DIXFIELD – Nearly a dozen professional and support staff positions including a planned pre-kindergarten program will likely be cut from the proposed SAD 21 fiscal 2009 budget when board members act on it early next month.

On Monday, the board and administration agonized over the likelihood of the personnel cuts during their final budget development session.

The cuts are needed to keep the proposed budget, at $11.5 million, no greater than 2 percent over the fiscal 2008 budget. After anticipated attrition and retirements, Superintendent Tom Ward said three other people will lose their jobs.

Hit the hardest is the 350-student Dirigo High School, which will lose an English teacher, a science teacher, a reduction from full-time to half-time industrial arts teacher, and two educational technicians.

Also set for elimination are three educational technicians at Dirigo Middle School, one secretary at an as-yet undetermined school, one library technician at an as-yet undetermined school, and a pre-kindergarten teacher and educational technician planned for the new Dirigo Elementary School in Peru. The pre-kindergarten program may be reconsidered during next year’s budget development process, said Ward.

Other personnel changes include sharing SAD 21’s director of building, grounds and transportation with neighboring SAD 43, and a $13,000 reduction in payments for music tutors that could mean the end of instrumental instruction for fifth-graders.

Charles Maddaus, a high school English teacher, was concerned about an increase in class sizes, while science teacher Melanie Johnson asked how the reduction in elective science courses would impact students.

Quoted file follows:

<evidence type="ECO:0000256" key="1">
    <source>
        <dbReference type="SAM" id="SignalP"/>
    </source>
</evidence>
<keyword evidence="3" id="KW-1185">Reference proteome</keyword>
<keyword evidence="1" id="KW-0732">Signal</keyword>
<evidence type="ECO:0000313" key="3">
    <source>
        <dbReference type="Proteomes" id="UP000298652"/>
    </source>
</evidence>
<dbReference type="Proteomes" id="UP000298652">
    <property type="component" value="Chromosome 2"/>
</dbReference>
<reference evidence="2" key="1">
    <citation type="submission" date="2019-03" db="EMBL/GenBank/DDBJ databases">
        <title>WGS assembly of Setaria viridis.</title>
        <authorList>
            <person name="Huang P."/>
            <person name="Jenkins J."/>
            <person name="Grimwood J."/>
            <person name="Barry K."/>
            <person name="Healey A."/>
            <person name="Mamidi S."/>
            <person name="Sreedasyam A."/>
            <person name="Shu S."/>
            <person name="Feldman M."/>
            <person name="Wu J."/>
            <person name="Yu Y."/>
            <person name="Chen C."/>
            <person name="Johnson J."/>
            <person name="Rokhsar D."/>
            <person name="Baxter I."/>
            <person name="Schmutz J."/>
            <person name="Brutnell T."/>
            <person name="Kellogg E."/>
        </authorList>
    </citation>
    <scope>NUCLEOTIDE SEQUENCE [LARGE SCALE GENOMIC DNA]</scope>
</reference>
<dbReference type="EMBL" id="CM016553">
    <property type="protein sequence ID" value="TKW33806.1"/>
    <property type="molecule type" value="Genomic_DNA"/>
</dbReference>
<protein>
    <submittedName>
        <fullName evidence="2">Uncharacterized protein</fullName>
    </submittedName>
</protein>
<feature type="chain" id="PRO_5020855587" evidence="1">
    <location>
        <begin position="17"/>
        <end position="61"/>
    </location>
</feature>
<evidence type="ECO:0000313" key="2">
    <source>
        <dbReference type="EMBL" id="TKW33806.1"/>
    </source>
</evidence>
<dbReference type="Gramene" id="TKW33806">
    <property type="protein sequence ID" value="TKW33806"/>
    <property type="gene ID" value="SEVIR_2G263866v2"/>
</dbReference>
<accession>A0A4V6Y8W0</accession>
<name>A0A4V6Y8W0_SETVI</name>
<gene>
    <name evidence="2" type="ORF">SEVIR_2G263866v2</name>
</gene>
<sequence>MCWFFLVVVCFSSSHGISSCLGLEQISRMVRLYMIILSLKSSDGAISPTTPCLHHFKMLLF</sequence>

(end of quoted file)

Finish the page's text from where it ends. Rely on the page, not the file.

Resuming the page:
“Now, each teacher has about 80 students with an average class size of 13. You’re talking a significant increase,” said Maddaus.

Ward estimated that the average would likely rise to between 18 and 20 per class.

Johnson said the science department would lose the most electives, at six.

Canton representative Cynthia Bissell said reducing electives in any field reduces the chances for high school students to get a well-rounded education.

“If we hurt our kids’ education, that’s worse than property taxes,” she said.

Other reductions in the district’s overall budget include $12,000 in contracted psychological counseling, less guidance testing at the middle school, fewer professional health services, and reductions in the purchase of library books at the elementary and high schools.

Ward said the cuts or reductions are needed because the district is getting less money than expected this year in state aid to education. He said SAD 21 will receive only about $40,000 more than last year when it usually receives several hundred thousand dollars more than the previous year.

The board will take action on the budget at its May 12 meeting. Voters in district towns of Canton, Carthage, Dixfield and Peru will decide the fate of the budget in June.


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